Panel Session III - Economic and financial cooperation and the regional integration
Professor Shujiro URATA Professor of Economics, Waseda University
From Regionalization to Regionalism in East Asia
Dr. Giovanni CAPANNELLI Principal Economist, Asian Development Bank Institute
Asia’s Institutional Architecture for Economic and Financial Integration
Mr. Edward Leung Chief Economist
Hong Kong Trade Development Council
Production Specialisation and Intra-regional Trade in Asia
– the Case of Electronics Industry
Production Specialisation and Intra-regional Trade in Asia - the Case of Electronics Industry
Trade in Asia has not only benefited from massive relocation of production from western countries to the region, but also the huge input demand from China in the last decade. Particularly, given increases in production specialisation, a large number of upstream and downstream manufacturers with different edges have blossomed, forming sizable industrial clusters around the region. This has resulted in frequent transactions undertaken along the region’s supplier chain, as downstream manufacturers, including those located in China, have to procure all necessary inputs before they can produce final products for exports to western countries or sales in the region. This has stimulated intra-regional trade in Asia, especially in the electronics industry where intra-regional demand especially for parts and components accounts for over half of the region’s electronics transactions.
China is the largest world electronics producer, and therefore has a keen demand for various inputs in order to meet its production orders. This in turn has made it the largest market for Asia’s electronics exports, especially for parts and components. Hong Kong is among the significant facilitators to such electronics trade, as a sizable amount of Asian parts and components is either handled by or goes through Hong Kong for re-exports to the China market, and vice versa. In fact, over half of Hong Kong’s total exports are electronics transactions, in which the majority is re-export business of parts and components.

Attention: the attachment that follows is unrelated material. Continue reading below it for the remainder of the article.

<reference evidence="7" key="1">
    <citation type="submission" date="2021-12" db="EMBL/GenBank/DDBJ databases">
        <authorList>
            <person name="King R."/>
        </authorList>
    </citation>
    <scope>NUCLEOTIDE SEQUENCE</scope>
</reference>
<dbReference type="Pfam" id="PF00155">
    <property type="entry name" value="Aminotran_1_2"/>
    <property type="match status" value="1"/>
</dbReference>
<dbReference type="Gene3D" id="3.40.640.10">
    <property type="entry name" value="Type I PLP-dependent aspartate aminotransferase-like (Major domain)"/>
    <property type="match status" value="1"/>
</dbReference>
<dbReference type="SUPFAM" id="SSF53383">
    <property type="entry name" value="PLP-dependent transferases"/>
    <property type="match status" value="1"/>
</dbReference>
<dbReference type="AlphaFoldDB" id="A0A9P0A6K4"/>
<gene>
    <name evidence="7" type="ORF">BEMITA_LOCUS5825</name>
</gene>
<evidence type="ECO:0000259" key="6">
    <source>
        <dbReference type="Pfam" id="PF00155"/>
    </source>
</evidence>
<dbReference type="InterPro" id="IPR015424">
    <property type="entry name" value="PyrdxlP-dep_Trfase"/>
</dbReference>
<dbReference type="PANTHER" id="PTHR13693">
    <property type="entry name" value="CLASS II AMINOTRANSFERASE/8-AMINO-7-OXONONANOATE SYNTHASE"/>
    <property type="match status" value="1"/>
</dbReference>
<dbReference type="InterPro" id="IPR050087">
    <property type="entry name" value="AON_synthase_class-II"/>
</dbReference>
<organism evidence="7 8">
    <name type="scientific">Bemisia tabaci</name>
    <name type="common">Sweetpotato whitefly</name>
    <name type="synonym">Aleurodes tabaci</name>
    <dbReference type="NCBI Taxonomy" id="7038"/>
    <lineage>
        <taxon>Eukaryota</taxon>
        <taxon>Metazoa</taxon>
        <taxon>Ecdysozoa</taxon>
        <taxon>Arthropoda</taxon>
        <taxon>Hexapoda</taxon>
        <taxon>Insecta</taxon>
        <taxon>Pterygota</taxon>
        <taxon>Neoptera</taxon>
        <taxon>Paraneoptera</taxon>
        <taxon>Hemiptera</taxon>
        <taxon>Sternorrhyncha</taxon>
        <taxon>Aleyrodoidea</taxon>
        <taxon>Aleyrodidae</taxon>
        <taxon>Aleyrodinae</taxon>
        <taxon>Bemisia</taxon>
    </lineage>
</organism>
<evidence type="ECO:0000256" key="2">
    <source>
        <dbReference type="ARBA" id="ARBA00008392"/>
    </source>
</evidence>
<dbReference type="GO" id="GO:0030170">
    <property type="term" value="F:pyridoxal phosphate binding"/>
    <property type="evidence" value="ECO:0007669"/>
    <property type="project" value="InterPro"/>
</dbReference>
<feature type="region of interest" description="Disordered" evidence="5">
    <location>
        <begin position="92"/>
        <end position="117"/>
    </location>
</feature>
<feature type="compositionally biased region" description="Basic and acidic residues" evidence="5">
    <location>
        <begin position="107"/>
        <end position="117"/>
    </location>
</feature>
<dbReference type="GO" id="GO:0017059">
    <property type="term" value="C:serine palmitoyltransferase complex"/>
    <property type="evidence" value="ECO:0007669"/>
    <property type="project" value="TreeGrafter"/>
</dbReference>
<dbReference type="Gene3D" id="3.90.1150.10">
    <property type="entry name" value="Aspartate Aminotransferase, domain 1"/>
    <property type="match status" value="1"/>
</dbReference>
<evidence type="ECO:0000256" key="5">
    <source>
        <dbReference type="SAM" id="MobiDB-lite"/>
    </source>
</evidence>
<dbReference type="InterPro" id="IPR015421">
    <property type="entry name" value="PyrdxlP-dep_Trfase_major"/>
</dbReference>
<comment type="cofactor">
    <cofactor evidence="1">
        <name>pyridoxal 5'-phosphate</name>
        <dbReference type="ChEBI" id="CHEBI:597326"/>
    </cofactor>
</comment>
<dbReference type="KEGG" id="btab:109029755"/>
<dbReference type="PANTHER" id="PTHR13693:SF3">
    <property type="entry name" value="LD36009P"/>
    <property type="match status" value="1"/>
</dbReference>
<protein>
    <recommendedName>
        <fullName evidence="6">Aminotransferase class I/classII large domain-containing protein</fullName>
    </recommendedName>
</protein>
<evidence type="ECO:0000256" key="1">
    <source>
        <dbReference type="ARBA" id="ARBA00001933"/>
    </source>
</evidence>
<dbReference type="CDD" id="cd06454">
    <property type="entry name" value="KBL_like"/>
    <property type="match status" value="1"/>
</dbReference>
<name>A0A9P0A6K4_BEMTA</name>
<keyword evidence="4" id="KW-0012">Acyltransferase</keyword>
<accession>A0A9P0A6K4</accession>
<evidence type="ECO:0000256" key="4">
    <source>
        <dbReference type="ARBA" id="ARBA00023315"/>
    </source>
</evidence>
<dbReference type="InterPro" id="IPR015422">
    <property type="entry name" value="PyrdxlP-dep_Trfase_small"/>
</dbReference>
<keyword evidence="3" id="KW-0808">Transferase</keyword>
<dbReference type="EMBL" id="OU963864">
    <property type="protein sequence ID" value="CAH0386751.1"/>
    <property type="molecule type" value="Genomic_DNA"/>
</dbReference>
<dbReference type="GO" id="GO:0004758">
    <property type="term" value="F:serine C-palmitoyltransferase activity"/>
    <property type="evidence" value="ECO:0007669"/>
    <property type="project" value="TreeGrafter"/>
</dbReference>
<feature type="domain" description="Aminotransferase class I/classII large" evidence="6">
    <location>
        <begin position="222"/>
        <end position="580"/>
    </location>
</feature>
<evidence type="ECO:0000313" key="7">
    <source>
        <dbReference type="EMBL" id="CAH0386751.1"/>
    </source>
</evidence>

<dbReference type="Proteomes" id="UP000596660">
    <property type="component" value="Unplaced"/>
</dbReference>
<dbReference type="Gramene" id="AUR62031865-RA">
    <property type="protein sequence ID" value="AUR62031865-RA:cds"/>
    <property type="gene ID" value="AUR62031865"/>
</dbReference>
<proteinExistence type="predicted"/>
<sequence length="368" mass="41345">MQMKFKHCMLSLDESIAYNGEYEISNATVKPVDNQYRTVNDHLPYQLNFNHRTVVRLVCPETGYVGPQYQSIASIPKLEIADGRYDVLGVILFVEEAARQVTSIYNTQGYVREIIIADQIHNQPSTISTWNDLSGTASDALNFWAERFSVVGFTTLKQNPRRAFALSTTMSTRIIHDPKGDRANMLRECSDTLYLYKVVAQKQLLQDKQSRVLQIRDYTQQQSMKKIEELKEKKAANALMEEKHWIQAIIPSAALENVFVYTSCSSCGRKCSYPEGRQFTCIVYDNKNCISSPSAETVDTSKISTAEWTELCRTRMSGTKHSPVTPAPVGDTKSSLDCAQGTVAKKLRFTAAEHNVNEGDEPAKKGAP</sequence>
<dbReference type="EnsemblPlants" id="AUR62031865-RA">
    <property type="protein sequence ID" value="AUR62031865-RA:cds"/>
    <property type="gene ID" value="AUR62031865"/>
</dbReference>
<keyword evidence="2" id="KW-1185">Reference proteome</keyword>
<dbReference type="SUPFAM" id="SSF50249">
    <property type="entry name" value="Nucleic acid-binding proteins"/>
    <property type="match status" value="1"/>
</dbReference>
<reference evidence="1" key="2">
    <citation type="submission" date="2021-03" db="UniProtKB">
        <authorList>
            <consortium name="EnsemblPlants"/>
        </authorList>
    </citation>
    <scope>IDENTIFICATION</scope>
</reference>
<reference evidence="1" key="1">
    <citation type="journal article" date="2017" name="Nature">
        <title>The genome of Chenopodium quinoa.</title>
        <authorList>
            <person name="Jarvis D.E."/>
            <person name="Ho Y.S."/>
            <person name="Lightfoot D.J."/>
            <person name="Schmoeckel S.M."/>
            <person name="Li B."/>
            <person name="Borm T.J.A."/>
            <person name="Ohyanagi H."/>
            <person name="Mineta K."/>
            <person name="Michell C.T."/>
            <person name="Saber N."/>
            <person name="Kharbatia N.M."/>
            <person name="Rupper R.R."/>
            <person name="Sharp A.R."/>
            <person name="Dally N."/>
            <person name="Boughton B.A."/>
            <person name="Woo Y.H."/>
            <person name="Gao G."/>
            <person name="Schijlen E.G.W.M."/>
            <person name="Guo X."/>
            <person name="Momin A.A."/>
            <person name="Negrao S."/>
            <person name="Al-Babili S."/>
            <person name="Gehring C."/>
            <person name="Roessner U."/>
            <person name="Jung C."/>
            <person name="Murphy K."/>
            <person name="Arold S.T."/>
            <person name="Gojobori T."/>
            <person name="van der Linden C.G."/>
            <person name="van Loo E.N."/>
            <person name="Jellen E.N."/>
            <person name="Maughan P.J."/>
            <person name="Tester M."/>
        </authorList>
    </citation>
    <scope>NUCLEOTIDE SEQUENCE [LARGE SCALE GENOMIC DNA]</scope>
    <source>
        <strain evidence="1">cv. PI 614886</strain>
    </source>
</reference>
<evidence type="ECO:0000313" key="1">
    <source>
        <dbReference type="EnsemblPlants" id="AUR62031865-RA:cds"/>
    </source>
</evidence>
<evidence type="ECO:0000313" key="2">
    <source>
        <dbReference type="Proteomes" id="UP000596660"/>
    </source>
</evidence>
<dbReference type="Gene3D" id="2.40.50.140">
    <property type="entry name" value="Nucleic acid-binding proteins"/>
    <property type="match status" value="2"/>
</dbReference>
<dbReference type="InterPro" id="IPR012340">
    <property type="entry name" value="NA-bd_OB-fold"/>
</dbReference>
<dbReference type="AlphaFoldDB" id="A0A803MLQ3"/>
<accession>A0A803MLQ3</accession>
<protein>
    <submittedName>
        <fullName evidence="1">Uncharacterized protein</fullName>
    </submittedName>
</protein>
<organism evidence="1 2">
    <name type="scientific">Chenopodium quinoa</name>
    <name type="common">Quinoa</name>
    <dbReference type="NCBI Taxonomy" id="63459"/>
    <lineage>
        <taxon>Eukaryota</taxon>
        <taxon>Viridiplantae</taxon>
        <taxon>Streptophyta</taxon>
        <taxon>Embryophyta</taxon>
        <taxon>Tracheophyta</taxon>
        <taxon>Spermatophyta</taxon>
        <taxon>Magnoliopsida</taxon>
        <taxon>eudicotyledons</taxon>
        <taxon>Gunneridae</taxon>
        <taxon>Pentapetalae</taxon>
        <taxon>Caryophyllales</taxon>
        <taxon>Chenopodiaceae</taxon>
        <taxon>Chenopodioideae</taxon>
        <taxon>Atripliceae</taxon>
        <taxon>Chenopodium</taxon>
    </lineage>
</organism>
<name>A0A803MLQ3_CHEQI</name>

Now China is in the process to upgrade its industries, while introducing measures to facilitate imports of technology and key components for its high-tech production. This is expected to be a boon to electronics trade in Asia, especially exports of parts and components of higher technology to China. Despite this, many Asian and foreign players remain cautious in promoting such technology trade with China, given their concerns on infringement of intellectual property rights (IPRs), financial arrangement for technology business, etc.
Hong Kong has long been serving as an effective gateway for China to purchase technological products and inputs from Asia and the international market. Given Hong Kong’s excellence in its financial services, its sound legal system reputed for its protection of IPRs, and its efficient services like logistics, coupled with its experience in parts and components business, Hong Kong can serve as an effective marketplace for Asian players to capitalise the increasing demand for inputs of higher technology from China.
Mr Leung graduated from the Chinese University of Hong Kong in 1974. He majored in Economics and was awarded the B. S. Sc. Degree. He continued his further study at the same university and was awarded the M. Phil. Degree in 1977. Besides Economics, Mr Leung had also studied Law. He was awarded the L.L.B. Degree from the University of London, and was admitted as a Barrister-at-Law by Gray's Inn of England. Mr Leung was also admitted as a barrister in Hong Kong and Canberra.
Mr Leung is now Chief Economist of Hong Kong Trade Development Council, responsible for the research function of the Council. Before joining TDC, Mr Leung was Senior Economist of Export, Finance & Insurance Corporation in Australia. Mr Leung has considerable experience in the financial sector, as he had been Chief Economist of Standard Chartered Bank and Bank of East Asia. Mr Leung is currently a member of the Hong Kong Committee for Pacific Economic Co-operation and a member of the Transport Advisory Committee of the HKSARG.
Copyright@2012 Hong Kong Institute of Asia-Pacific Studies. The Chinese University of Hong Kong. All Right Reserved.